Identify Askers And Guessers To Request Favours More Effectively

Identify Askers and Guessers to Request Favours More Effectively

When asking for something you want or need, there can be a fine line between making a simple request and rudely imposing on someone. That line may simply be defined as what type of person you're asking.

Picture: Jean-Etienne Minh-Duy Poirrier

As author Oliver Burkeman explains, there are two types of people when it comes to making requests: Askers and Guessers. Askers are generally raised to believe that it's OK to ask for something, knowing the answer could very well be no. Guessers, on the other hand, attempt to read the nuance of the situation and only ask if they think they have a high likelihood of getting a yes. The friction comes when one type meets another:

Neither's "wrong", but when an Asker meets a Guesser, unpleasantness results. An Asker won't think it's rude to request two weeks in your spare room, but a Guess culture person will hear it as presumptuous and resent the agony involved in saying no. Your boss, asking for a project to be finished early, may be an overdemanding boor -- or just an Asker, who's assuming you might decline. If you're a Guesser, you'll hear it as an expectation.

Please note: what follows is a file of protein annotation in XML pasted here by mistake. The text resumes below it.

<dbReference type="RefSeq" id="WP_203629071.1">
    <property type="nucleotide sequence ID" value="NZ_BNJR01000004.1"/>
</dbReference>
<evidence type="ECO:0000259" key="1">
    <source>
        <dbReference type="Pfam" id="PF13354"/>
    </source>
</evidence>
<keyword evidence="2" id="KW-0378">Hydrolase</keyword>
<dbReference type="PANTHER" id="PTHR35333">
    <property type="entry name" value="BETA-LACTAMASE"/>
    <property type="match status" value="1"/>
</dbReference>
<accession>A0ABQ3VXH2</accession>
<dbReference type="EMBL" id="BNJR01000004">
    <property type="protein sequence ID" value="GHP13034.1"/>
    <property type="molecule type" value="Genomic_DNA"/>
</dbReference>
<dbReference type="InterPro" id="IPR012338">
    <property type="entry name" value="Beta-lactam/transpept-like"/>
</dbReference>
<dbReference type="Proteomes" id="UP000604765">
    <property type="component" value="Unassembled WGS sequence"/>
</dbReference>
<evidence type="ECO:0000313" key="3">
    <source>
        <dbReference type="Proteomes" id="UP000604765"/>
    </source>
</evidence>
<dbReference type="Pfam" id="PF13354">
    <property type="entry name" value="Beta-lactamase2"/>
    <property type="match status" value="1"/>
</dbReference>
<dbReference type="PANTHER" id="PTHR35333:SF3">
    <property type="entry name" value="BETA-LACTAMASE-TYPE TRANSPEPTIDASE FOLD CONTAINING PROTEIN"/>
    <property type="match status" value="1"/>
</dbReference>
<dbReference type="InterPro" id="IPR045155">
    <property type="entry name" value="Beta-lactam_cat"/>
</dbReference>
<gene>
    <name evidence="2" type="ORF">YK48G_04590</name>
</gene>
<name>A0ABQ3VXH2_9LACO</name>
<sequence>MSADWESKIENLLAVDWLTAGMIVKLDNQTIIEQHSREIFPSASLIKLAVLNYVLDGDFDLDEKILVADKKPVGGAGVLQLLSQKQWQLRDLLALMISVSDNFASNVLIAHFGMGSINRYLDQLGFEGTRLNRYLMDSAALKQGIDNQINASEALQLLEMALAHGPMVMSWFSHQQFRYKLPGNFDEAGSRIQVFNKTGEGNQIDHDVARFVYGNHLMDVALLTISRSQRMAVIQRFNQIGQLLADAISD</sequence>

Of course, it's possible for someone to float back and forth between the different types, but knowing how the person you're talking to reacts to requests can go a long way. We're big fans of just asking here at Lifehacker, but if you have Guesser tendencies and you can identify an Asker, feel free to apply that concept to more than just bills.

Are You an Asker or a Guesser? [99u]


Comments

    Definitely an asker over here, but I use discretion - if I know the person I want something from wouldn't say no even if they didn't want to, I tend not to ask. If I really need the help/don't see another way, I'll preface with "you are more than welcome to say no to this, no pressure, but _______."

    I think learning to say no is an important life skill and while I'm happy to try and ease somebody's discomfort, at the end of the day everyone gets asked uncomfortable questions. It's your responsibility to advocate for yourself.

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